It seems like a lot of people forget their manners when it comes to promoting themselves. This is often heightened on social media sites. Facebook just might be the worst. So, I put together some facebook fanpage and promotional etiquette. Here goes…
- Put your work out there and relax about your friend/fan/follower numbers.
Not everyone is going to like you; you probably don’t like everyone. Multiple invites and “Hey! Like my page!” messages are more likely to repel an audience than gain one.
- Invite once. Leave it alone.
When you first make your page, invite everyone on your friends list and then leave it be. As you continually friend people who are interested in your work, send them a quick invite and call it a day. No one likes to be badgered. Some people forget. Some people just like finding things on their own.
- Focus on making work for continuous content.
People curate their news feeds. For some, that “like” button holds a lot of weight. If they’re going to “like” you, they want to see interesting content that pertains to them and their interests. If you’re sending out requests but your page is next to empty, or your last post was three weeks ago, you look like spam. It also looks like you prefer attention to making your art/music/product. Make sure you’re posting content that people want to have on their newsfeeds. Let the rest come organically.
- Don’t be selfish. Don’t ride coat tails.
I can’t tell you how many times I see an artist post up their hard work and someone writes, “I’m painting now too! “ and proceeds to post their own work in the comments. Sometimes it’s just a blatant, “Hey check out my work!” I’ve also seen this done on gallery pages that are trying to promote their upcoming shows. I won’t sugar-coat it: This is extremely rude. Do not make someone else’s posts/work/promotion about you. Comment, compliment, and engage with those you “like.” Don’t interact with pages just to try and get yourself out there. You’re more than likely to cause fury and be deleted.
- No “likes for likes” or “shares for shares”. Please.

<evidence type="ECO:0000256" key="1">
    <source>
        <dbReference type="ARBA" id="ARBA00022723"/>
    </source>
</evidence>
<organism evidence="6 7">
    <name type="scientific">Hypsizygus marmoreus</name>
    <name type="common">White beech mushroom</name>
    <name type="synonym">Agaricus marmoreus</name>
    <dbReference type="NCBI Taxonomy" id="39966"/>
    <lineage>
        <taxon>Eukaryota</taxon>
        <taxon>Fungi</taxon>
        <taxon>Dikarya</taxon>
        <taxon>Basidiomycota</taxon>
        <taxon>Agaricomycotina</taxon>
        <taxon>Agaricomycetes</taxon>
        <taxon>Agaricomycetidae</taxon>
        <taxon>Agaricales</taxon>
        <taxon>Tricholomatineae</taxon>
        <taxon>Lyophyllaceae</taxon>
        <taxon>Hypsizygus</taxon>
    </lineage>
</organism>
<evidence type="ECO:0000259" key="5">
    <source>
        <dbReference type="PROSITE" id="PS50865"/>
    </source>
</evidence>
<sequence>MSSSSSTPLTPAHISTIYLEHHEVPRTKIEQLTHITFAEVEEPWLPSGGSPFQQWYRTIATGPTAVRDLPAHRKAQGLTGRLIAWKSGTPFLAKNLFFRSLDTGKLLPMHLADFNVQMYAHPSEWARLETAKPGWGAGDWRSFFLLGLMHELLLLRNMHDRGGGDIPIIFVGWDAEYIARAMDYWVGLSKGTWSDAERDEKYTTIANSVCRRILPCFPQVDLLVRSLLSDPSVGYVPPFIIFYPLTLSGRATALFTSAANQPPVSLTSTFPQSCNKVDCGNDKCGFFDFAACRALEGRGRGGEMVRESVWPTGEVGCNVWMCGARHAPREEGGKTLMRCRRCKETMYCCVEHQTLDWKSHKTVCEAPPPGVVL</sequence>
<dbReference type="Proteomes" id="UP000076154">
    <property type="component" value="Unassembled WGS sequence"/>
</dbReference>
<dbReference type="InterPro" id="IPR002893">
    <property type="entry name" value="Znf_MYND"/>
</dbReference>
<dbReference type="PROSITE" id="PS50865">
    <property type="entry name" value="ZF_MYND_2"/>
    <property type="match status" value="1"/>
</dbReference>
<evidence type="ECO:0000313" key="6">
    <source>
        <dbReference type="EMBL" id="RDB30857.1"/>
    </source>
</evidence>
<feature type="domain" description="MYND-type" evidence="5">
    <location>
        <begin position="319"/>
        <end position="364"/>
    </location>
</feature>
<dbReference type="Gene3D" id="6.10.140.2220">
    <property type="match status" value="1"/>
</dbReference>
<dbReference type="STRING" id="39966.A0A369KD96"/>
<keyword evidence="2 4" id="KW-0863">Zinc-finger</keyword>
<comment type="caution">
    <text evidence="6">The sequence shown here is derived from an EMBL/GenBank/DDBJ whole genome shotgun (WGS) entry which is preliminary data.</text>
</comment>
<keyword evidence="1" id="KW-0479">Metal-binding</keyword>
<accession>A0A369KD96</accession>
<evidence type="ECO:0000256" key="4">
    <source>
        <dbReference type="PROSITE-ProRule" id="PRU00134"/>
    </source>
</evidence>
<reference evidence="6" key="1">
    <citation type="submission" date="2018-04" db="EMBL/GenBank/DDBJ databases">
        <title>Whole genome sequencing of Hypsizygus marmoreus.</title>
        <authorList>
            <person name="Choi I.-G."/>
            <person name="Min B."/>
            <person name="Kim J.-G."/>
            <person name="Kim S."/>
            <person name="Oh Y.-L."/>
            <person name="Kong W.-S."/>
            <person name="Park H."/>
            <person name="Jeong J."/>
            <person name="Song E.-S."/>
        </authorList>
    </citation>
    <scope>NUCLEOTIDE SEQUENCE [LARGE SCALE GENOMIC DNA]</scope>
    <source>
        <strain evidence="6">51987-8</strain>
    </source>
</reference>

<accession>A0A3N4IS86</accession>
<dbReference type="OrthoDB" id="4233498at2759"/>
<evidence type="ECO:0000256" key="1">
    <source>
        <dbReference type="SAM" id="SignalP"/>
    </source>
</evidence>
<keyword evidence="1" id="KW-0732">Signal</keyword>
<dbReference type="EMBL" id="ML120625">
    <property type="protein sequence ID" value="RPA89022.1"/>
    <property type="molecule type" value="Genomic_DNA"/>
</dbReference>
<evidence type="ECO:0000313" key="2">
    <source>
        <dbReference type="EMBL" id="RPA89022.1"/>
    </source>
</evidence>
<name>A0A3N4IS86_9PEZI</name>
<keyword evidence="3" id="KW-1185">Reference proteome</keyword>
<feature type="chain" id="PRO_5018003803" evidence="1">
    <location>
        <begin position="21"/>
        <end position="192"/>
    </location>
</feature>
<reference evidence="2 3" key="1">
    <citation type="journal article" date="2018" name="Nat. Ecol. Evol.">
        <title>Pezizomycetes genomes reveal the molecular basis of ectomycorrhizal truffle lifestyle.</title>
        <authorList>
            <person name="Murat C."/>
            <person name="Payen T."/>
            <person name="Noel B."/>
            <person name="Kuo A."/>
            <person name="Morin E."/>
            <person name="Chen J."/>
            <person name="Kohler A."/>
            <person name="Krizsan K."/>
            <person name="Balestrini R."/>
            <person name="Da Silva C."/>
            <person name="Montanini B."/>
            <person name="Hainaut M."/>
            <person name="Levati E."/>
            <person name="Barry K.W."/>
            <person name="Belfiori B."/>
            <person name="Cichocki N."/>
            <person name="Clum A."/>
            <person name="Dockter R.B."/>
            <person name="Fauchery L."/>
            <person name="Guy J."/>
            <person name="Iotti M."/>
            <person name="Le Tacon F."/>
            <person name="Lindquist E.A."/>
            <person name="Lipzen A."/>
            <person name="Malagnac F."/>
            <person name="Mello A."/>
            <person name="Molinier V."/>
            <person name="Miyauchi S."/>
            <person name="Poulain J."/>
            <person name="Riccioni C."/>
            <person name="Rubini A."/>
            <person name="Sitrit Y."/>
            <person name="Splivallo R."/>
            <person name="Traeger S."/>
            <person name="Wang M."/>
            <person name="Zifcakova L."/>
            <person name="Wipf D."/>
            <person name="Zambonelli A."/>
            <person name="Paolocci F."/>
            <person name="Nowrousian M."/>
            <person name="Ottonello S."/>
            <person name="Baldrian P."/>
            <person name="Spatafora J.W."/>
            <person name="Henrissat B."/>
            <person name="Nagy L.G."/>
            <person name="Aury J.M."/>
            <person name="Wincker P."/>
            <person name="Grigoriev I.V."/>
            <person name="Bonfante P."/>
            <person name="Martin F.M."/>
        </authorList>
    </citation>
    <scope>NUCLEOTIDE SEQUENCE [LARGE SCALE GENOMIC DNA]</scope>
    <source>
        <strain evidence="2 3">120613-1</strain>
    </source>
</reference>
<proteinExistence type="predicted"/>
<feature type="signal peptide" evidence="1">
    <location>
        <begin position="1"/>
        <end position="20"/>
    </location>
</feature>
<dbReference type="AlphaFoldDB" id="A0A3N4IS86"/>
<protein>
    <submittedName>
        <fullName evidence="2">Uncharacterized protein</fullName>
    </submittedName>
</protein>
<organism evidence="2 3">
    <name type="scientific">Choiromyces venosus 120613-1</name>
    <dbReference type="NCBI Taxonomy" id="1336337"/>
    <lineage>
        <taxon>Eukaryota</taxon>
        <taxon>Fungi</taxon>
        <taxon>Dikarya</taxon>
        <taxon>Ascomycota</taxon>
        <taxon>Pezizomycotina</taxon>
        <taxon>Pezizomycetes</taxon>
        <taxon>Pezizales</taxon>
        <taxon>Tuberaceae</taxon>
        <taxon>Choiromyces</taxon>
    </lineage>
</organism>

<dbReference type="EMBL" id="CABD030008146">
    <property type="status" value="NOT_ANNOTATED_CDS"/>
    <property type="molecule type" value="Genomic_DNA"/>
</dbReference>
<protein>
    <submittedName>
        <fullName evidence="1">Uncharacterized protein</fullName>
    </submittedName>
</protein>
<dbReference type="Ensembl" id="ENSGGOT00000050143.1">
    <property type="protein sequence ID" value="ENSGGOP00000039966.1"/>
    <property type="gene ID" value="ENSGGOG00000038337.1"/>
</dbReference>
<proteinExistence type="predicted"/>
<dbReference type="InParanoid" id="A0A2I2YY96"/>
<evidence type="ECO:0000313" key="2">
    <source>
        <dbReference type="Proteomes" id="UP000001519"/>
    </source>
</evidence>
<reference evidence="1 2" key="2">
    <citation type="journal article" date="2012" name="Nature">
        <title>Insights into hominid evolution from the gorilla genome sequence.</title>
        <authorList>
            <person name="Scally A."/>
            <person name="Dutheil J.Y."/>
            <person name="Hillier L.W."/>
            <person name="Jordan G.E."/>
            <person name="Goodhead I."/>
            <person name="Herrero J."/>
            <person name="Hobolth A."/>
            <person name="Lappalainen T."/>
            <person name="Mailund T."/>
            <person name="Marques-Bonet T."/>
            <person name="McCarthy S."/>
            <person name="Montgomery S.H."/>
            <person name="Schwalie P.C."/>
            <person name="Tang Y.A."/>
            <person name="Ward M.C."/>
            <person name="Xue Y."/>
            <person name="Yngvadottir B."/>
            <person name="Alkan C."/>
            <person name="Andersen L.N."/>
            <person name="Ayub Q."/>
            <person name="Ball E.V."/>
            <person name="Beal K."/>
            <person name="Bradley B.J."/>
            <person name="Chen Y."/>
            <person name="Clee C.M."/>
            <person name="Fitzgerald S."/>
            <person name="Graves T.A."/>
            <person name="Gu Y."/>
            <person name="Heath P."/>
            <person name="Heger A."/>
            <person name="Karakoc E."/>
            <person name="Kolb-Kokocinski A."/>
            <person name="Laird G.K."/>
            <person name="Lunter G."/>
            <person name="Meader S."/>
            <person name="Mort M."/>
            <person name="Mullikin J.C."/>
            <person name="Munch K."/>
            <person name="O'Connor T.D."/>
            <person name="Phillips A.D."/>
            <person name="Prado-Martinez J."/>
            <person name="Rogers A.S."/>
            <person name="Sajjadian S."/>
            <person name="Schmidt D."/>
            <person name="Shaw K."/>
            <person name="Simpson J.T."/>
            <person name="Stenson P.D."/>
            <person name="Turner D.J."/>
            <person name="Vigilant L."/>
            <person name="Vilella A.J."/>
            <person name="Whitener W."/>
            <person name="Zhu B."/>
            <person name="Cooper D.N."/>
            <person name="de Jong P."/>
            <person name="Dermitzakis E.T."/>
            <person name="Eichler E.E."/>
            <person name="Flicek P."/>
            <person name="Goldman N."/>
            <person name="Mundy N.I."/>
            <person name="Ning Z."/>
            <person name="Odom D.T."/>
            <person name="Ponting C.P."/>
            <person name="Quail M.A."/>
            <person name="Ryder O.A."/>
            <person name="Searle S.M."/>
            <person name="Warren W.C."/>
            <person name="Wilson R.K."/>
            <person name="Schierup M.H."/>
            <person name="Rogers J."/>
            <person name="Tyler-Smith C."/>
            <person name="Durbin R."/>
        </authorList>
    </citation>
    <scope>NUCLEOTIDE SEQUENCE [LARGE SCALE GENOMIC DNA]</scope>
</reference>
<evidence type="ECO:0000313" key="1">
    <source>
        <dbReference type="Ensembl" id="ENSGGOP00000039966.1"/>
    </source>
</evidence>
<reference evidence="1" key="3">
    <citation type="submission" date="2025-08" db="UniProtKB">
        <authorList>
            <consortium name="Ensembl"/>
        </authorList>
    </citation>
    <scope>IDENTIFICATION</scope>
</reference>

This should be obvious, right? Well maybe it isn’t. This is something I see on a regular basis. – Do not go on other people’s pages (or posts) and ask them to “share for a share?” via your fanpage or personal page. Amongst MANY creative professionals, those 4 words cause extreme fury and unparalleled annoyance. It is unprofessional to go on other pages and profiles with the sole intention of getting yourself seen. Get yourself noticed through your art, not by begging. I’ve never seen someone professional approach attaining fans this way. I’ve also never seen a professional creative accept that “share for a share” challenge. It doesn’t work. Don’t do it.
- Do not friend people only to promote yourself.
I’ve seen a lot of my fellow creatives infuriated by this lately. It is very frustrating to accept a request from a stranger and then be immediately spammed to like their fanpage. I can’t stress this enough: Never ever ever do this. Ever. Most reactions are followed with an unfriending. If you ever had a chance to be in that artist’s circle or a part of their contacts list, you just lost it.
- Don’t complain. Don’t beg.
Don’t send emails or ask your friends in any physical or social media form why they haven’t liked your page. Sure, offer it suggestively via personal posts and in newsletters (ex. “For more of my work, feel free to follow my page here”) but don’t make it a personal attack or pursue a confrontation towards individuals or groups. People might not like your work. Some may be battling personal things and are not interested right now. Some people forget. If you are the kind of person who is badgering those around you for a “like” or “share”, not only are you more likely to repel that person, but they will probably talk about how pounced on they feel to others. It’s going to affect your professional reputation negatively. In addition to that, don’t complain about your lack of internet popularity. You are then adding to the level of unprofessionalism already being displayed.
Calm down. Make work. Share your skills. Be friendly.
Don’t make it complicated and don’t look for easy ways in or out.
Do you have pet peeves similar to these? (See what I did there?).
Maria Teicher is the co-founder and art director at The Art Is Not Dead. She is a painter, photographer, and teaches artists how to use social media to strengthen their online presence in a professional manner.